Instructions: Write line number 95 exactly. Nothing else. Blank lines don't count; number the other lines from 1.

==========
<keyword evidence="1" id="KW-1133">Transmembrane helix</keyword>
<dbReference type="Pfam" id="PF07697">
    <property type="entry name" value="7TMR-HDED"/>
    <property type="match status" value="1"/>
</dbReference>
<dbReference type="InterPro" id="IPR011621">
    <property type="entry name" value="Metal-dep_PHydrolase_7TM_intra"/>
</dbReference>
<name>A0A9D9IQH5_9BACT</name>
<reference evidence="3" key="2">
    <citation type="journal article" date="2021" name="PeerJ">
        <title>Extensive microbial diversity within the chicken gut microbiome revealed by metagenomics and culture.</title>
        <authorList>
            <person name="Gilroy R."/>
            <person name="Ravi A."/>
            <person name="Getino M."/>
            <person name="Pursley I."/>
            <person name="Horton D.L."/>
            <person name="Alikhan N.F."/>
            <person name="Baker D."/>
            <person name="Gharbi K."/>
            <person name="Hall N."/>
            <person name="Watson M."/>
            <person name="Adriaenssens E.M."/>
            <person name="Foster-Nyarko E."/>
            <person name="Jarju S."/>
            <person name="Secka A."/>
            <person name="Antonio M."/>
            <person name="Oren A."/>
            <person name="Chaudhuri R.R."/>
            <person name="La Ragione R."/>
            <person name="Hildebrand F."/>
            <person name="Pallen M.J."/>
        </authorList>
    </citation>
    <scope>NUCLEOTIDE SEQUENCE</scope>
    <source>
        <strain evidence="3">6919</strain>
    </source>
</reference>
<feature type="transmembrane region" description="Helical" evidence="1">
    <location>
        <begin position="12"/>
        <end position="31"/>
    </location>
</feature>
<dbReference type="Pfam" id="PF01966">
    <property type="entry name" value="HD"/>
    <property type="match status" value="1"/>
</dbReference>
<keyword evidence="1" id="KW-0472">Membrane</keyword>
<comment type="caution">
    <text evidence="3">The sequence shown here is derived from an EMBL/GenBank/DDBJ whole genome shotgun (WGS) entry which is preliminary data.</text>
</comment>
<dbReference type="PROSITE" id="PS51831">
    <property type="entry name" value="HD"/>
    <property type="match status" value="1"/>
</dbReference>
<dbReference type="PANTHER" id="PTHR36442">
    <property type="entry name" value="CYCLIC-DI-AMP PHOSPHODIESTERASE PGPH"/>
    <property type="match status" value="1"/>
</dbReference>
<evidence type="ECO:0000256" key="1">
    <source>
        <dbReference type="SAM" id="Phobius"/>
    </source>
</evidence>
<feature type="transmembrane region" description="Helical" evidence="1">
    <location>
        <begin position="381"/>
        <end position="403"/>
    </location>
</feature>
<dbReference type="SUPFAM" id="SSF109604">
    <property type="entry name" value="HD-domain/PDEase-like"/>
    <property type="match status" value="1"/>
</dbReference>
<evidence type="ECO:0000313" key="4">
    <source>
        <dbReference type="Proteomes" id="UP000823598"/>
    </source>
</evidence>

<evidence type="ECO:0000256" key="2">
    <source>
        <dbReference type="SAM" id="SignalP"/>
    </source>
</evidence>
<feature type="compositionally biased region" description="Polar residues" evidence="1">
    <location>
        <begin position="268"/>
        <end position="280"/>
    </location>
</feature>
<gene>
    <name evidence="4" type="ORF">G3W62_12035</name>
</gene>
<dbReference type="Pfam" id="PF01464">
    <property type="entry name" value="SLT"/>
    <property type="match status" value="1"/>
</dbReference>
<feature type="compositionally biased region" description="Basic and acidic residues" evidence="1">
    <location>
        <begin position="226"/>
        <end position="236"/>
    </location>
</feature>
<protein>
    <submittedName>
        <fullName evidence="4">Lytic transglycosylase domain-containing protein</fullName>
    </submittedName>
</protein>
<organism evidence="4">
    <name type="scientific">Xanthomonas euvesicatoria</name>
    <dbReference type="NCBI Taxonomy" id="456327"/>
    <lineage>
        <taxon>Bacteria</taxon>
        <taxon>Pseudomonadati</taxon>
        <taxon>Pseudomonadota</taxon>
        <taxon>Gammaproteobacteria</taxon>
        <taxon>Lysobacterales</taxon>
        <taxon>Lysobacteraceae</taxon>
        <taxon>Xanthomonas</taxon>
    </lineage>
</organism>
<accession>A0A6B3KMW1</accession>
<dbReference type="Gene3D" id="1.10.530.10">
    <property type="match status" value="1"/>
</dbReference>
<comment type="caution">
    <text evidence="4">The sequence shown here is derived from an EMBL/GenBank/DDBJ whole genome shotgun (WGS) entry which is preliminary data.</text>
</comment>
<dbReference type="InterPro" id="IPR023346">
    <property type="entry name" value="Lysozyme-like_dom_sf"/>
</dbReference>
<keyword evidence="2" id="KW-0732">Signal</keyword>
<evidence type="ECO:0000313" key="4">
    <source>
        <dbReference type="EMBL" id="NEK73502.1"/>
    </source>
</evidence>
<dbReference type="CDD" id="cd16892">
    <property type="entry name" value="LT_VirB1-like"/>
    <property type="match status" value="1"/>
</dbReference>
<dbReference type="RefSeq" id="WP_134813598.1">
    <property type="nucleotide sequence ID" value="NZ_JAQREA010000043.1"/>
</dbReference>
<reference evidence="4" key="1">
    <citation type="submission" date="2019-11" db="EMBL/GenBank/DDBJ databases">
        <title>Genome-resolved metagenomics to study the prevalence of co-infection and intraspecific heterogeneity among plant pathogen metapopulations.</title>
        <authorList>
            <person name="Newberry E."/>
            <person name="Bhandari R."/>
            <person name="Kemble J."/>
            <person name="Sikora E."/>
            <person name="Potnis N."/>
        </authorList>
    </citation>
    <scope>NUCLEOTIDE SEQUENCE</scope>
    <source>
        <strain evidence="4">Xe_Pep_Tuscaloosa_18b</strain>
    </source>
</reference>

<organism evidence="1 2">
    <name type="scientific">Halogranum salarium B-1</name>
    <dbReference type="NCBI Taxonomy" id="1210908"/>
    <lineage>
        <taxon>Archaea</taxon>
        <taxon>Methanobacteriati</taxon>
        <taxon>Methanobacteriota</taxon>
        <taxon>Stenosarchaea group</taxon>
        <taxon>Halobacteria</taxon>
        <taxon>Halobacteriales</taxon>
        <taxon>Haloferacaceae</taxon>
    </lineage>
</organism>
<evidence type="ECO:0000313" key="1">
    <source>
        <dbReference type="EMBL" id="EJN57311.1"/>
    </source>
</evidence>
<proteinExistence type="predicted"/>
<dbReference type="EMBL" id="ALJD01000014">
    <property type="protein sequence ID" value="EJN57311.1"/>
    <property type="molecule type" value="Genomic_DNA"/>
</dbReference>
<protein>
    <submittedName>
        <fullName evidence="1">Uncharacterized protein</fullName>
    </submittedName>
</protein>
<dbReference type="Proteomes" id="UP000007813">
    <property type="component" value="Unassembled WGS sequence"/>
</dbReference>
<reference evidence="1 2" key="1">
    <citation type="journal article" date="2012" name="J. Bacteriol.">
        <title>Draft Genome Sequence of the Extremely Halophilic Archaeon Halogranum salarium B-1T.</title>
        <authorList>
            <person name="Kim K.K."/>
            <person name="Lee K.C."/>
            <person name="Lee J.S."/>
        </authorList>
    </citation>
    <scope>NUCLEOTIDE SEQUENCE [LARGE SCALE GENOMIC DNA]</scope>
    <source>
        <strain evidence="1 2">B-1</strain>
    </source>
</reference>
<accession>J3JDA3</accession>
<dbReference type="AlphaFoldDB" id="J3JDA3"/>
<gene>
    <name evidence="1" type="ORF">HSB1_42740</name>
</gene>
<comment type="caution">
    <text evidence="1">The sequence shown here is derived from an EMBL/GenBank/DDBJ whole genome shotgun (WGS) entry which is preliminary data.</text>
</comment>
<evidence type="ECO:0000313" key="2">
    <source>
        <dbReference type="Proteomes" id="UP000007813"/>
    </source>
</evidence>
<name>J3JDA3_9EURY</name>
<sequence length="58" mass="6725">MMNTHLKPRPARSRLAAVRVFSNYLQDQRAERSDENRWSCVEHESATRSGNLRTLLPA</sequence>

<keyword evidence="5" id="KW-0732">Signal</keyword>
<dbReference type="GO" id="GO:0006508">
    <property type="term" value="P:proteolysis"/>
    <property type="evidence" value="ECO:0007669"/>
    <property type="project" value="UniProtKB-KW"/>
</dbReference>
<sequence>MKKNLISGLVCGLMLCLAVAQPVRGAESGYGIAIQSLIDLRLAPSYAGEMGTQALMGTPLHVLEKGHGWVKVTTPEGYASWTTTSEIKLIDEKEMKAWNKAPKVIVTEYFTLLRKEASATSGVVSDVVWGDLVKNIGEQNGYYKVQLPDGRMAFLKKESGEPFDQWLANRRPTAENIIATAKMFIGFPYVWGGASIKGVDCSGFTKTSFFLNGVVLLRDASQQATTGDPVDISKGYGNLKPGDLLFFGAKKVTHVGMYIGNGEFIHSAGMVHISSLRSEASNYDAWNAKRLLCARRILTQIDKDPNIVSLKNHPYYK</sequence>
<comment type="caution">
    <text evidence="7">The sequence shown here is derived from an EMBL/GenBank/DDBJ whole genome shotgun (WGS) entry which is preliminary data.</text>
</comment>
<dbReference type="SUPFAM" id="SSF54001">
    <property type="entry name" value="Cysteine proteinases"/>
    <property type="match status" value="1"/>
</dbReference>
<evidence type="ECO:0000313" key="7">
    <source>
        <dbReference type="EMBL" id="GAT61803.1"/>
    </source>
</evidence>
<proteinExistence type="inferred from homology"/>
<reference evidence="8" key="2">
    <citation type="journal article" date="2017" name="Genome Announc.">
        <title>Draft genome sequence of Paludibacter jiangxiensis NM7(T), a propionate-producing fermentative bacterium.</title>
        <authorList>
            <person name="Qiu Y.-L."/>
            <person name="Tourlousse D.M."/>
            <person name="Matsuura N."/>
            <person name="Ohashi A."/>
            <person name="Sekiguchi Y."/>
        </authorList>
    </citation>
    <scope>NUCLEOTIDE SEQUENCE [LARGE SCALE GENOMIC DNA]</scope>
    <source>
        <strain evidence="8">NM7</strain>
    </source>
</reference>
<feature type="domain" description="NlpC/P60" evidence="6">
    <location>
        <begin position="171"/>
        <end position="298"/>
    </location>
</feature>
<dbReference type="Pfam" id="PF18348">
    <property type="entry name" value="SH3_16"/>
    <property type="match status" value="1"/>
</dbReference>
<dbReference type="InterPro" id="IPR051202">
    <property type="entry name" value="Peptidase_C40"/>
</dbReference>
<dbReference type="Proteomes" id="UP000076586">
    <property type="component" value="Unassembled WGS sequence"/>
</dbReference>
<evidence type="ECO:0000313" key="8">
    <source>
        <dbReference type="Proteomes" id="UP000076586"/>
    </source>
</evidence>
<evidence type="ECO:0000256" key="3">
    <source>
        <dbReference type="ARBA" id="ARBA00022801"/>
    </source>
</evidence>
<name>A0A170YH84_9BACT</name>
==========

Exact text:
    <name evidence="4" type="ORF">G3W62_12035</name>